Patty Mills led the Boomers to their historic “rose gold” medal in Tokyo and has just signed a $17 million NBA deal. But Eddie Mabo’s unshowy great-nephew, who draws strength and meaning from his Indigenous roots, is also helping to combat racial injustice.
The wind is shifting. The rains are coming. The signs are there. As senior elder on the tiny island of Mer, in the far eastern Torres Strait, Uncle Alo Tapim is the custodian of such knowledge. He knows that when the south wind – Ziai – blows at this time of year, the monsoons are coming. That familiar breeze blew one recent evening, kissing his cheeks.
He was on the verandah with his great-nephew, who is in culture considered his grandson but who is to us Patrick Sammy James Mills, basketball star and national treasure. Mills, 33, wore his freshly minted “rose gold” (bronze) medal from the Tokyo Olympics, and listened intently to the old man. “We own the south wind,” Tapim, 76, reminded him. “We belong to the south wind. The south wind is ours.”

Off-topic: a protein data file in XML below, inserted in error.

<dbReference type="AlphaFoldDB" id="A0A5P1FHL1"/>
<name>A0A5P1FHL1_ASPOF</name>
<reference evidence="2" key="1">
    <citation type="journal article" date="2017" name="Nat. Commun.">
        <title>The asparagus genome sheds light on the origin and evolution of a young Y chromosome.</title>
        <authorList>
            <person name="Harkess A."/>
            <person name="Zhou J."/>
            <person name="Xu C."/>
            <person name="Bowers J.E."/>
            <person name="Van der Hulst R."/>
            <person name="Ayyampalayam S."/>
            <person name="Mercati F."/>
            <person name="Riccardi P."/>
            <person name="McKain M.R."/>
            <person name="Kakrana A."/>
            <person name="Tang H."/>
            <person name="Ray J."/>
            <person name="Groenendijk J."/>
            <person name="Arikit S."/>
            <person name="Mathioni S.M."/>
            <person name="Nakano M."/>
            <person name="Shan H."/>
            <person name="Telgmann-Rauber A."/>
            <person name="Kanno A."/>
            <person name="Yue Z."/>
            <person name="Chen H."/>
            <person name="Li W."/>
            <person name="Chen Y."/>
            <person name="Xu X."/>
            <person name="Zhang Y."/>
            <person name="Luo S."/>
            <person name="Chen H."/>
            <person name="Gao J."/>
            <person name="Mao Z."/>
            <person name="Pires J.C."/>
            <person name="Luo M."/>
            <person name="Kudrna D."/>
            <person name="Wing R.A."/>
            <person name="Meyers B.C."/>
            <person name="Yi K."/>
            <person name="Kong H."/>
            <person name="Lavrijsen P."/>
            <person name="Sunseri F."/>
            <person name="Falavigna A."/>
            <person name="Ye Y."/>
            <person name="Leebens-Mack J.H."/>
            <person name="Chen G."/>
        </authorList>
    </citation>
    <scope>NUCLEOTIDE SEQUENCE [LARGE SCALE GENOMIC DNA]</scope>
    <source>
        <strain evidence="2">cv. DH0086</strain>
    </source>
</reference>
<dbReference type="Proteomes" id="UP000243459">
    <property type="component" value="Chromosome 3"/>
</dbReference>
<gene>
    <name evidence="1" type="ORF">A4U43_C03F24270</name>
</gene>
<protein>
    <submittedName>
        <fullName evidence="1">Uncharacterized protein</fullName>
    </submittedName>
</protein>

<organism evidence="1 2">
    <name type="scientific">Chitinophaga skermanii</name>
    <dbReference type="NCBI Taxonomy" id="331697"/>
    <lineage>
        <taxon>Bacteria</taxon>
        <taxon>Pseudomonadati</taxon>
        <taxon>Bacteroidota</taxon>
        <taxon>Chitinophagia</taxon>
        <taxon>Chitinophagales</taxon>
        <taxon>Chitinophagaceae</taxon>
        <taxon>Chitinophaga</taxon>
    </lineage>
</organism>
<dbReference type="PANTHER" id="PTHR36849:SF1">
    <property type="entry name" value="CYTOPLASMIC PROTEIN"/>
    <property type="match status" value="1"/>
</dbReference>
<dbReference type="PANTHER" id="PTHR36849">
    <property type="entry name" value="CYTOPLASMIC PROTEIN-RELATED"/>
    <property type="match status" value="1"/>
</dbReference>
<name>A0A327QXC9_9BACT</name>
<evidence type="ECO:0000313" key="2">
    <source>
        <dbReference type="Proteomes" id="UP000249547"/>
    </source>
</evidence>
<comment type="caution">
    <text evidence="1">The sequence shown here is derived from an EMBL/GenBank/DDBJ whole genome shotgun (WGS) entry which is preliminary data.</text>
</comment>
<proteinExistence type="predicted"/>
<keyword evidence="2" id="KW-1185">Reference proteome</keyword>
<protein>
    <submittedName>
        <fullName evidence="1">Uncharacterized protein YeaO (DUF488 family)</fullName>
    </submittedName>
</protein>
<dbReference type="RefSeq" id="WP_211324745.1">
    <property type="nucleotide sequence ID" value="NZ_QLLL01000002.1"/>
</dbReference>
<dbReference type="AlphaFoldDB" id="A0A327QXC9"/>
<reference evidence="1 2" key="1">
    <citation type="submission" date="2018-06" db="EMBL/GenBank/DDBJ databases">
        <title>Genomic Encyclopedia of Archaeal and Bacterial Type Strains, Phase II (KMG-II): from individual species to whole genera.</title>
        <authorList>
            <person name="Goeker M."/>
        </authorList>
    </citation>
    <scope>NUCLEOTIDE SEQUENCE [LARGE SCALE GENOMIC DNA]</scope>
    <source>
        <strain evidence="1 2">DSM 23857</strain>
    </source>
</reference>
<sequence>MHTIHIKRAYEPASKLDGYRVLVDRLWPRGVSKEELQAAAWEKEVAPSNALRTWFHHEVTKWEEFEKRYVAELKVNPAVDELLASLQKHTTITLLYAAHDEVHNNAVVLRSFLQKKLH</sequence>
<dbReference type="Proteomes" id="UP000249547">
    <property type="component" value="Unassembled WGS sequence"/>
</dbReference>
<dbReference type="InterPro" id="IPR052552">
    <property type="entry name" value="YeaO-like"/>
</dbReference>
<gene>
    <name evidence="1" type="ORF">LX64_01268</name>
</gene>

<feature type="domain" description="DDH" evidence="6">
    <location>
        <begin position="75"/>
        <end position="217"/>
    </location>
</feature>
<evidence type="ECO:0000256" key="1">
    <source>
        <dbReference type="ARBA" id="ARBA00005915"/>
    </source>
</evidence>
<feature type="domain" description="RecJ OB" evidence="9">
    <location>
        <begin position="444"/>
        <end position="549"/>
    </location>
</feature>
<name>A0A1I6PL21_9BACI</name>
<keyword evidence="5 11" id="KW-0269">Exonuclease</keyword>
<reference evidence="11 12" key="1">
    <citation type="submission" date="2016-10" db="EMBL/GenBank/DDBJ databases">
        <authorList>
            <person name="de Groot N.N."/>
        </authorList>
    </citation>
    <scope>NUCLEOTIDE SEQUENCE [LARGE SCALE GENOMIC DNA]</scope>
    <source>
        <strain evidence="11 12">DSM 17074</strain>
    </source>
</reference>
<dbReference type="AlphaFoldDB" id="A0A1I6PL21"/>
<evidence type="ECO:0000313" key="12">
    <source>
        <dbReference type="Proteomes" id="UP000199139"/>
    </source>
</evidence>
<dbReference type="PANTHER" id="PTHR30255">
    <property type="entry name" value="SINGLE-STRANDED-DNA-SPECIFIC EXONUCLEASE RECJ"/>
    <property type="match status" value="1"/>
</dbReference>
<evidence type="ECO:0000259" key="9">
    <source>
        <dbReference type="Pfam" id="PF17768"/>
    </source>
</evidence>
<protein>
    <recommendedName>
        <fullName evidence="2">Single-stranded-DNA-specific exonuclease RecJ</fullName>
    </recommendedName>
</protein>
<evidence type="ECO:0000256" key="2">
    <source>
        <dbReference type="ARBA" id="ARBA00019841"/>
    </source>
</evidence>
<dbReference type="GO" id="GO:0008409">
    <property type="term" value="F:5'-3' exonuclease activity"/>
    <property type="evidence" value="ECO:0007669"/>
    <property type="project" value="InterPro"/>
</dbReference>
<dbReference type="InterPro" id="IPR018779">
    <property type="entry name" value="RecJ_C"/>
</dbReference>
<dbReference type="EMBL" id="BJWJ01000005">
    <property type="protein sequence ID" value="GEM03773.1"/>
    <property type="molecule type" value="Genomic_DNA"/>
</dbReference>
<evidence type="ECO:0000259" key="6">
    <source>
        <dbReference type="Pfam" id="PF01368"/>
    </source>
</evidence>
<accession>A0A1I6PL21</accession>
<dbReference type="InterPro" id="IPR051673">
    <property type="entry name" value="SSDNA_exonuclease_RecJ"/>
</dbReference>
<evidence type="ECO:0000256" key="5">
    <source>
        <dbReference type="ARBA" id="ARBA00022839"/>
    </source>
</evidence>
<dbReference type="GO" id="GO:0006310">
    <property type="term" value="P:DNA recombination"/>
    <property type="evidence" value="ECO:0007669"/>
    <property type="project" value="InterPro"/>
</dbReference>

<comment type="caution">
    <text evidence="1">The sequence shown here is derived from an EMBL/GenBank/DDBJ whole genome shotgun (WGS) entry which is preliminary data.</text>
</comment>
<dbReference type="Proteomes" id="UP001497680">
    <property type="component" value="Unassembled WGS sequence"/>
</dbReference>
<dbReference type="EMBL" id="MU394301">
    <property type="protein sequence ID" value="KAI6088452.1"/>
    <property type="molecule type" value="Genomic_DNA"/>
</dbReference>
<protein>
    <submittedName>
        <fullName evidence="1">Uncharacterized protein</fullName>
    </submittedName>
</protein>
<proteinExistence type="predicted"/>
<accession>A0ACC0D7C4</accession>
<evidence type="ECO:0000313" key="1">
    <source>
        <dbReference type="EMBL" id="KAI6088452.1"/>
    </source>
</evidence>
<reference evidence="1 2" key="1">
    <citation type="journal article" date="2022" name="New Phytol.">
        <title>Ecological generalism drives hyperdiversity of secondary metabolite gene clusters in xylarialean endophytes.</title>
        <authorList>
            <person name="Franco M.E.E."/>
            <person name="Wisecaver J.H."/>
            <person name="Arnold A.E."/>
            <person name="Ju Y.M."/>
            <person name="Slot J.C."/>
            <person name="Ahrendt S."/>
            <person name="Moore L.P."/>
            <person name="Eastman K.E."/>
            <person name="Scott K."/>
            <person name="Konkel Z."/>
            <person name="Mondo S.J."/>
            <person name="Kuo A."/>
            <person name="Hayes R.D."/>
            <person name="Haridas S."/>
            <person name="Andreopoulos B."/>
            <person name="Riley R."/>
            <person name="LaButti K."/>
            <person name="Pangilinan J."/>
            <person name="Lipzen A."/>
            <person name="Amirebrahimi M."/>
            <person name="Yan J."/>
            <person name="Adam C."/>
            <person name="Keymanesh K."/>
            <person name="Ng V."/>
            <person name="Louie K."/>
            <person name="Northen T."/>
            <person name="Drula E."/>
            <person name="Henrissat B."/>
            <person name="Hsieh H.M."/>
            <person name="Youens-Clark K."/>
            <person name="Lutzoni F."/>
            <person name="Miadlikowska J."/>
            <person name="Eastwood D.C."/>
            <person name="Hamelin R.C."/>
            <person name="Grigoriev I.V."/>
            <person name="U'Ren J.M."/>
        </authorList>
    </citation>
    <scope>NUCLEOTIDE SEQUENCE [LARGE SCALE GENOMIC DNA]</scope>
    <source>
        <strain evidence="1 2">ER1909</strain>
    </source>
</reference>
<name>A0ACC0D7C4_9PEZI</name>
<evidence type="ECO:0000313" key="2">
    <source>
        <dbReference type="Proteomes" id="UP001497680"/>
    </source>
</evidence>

In this moment of natural flux, Tapim also yarned with Mills about the games he played in Japan, from his team’s undefeated run through the group stage, to their triumph over Slovenia during which Mills poured in 42 points: a record in the Olympic medal round. The tally ensured his beloved Boomers stood on the dais for the first time.
Where basketball purists saw modern mechanics – copybook passing to the low post, faultless pull-up jumpers in transition – Tapim saw something ancient, beyond the ball skills taught to Mills by his Torres Strait Islander father Benny, or the temperament nurtured in him by his Aboriginal mother Yvonne. Tapim saw totems…